Franklin & Marshall College: A Good Neighbor
Franklin & Marshall College understands that its welfare is inextricably linked to the well-being of the larger community. Lancaster’s strengths and challenges profoundly affect the campus and its students, while the College enhances its surrounding neighborhoods and the city.
The College has worked with our many community partners to create attractive, safe neighborhoods where students, faculty and staff now live. The result has been a more stable community that affords residents and students a higher quality of life.
Community members are welcome to attend any of the hundred-plus public lectures, art exhibitions, dances, musical performances and theater productions the College sponsors every academic year. The full list is on our online cultural calendar.
- Shadek-Fackenthal Library holds a collection of more than 500,000 volumes and 400,000 government documents. It also has subscriptions to 1,600 newspapers, journals and magazines. Community members are eligible for library cards.
- The Phillips Museum of Art, housed in the Steinman College Center, is home to three galleries. The Dana Gallery features solo and group exhibitions by contemporary artists, as well as traveling exhibits. The Rothman Gallery showcases textiles, fraktur, ceramics, metals and glass from the College’s outstanding collection of Pennsylvania folk art. And the Sally Mather Gibson Curriculum Gallery hosts student and faculty exhibitions.
- The Barshinger Center for Musical Arts in Hensel Hall was designed by one of the world’s pre-eminent acousticians, Lawrence Kierkegaard, and is renowned for its acoustics. It is home to the College Chorus, Chamber Singers, Orchestra, Symphonic Wind Ensemble, Philharmonia and Jazz Ensemble.
- Students and professional performers alike animate the stage at Roschel Performing Arts Center throughout the academic year. The performance space contains two dance studios and a drama rehearsal stage.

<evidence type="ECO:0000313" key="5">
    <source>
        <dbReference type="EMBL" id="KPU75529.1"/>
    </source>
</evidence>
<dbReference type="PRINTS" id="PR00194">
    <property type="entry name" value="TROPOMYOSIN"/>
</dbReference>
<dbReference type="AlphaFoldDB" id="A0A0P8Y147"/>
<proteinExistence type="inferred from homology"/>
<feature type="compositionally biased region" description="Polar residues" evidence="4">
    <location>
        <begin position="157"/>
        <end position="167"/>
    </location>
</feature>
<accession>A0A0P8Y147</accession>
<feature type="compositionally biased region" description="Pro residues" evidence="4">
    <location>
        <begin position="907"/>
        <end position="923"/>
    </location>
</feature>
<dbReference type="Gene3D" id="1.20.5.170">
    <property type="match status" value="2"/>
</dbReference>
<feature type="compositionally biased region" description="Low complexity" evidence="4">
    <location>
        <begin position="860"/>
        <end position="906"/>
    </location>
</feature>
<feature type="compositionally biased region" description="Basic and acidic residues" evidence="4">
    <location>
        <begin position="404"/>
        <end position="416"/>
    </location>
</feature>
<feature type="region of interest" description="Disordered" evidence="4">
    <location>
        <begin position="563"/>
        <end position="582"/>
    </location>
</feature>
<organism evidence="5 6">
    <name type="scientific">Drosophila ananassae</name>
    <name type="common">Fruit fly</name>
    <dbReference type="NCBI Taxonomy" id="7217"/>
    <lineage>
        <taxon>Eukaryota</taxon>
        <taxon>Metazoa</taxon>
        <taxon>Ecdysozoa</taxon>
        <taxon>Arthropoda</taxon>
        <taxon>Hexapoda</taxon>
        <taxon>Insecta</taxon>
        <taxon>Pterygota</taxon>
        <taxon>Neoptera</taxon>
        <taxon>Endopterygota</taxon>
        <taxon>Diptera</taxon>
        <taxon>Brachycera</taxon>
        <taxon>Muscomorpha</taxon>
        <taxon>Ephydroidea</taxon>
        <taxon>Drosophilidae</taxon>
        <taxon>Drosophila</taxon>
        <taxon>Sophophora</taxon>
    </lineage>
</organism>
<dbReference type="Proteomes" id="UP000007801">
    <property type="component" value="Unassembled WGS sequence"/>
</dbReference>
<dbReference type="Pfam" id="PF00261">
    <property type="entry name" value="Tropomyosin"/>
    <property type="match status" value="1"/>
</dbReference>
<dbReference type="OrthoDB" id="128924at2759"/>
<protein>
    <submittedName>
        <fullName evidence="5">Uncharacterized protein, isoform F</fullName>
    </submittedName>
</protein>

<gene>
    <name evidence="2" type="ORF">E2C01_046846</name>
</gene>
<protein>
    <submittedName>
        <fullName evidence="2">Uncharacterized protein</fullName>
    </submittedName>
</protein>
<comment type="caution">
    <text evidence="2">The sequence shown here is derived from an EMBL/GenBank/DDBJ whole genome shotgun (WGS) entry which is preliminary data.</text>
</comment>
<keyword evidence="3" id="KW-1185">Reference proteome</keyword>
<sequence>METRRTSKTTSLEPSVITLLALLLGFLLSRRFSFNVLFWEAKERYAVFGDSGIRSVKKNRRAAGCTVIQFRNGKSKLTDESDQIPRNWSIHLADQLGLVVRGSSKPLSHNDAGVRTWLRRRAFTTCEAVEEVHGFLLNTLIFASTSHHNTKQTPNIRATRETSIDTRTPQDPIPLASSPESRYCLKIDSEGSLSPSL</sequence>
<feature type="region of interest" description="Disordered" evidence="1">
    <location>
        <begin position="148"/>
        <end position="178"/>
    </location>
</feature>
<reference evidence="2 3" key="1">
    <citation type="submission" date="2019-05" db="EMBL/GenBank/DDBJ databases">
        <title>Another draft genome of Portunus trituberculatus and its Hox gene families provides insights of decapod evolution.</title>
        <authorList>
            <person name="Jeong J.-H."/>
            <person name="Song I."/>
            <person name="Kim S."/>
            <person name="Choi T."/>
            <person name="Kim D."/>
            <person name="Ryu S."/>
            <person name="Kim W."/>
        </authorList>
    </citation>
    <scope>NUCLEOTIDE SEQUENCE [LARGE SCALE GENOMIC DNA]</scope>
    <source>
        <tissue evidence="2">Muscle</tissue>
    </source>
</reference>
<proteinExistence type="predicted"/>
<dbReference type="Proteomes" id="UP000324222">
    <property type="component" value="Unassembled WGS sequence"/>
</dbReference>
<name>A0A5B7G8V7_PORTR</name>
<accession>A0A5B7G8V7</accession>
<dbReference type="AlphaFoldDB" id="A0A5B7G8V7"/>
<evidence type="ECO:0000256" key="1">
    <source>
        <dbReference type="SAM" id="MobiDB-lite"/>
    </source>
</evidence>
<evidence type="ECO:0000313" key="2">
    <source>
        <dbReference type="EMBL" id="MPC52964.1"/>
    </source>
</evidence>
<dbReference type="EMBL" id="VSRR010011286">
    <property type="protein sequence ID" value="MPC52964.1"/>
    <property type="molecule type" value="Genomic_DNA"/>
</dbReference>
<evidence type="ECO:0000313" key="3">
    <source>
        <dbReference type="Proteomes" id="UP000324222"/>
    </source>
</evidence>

- The Philadelphia Alumni Writers House (603 College Ave.) is the nexus of the College’s writing community, drawing writers and readers from every corner of campus and the community. It has hosted talks by Pulitzer Prize-winning authors and intimate conversations with emerging writers.
- The Klehr Center for Jewish Life (645 College Ave.) is the place to explore the academic, religious and social dimensions of Jewish culture. It enriches Jewish life on campus and in the Lancaster community, supports the College’s growing Judaic studies program and offers a place for groups of all faiths and backgrounds to gather for discussions, reading groups and classes.
- The John Joseph International Center (701 College Ave.) is the focal point for international activities on campus and abroad. The center hosts speakers, foreign film festivals and ethnic meals, all with the intention of exposing the community to international cultures, religions, languages, history and politics.
- The Keith and Dorothy Spalding Conservancy will be an urban conservancy tucked beyond the athletic fields of Baker Campus. The College has owned the 44-acre site at the end of Vermont Avenue since 1981, but recently decided to convert it into outdoor lab areas for faculty and student research, public-education stations and a small trail system for recreation. Plans also call for expanding the wetlands near the Little Conestoga Creek and building boardwalks within the wetlands. Design work is under way.
- Community members are welcome to use the College’s outdoor track at Harrisburg and College avenues and Brooks Tennis Center, a lighted, eight-court square adjacent to the Alumni Sports & Fitness Center on Harrisburg Avenue.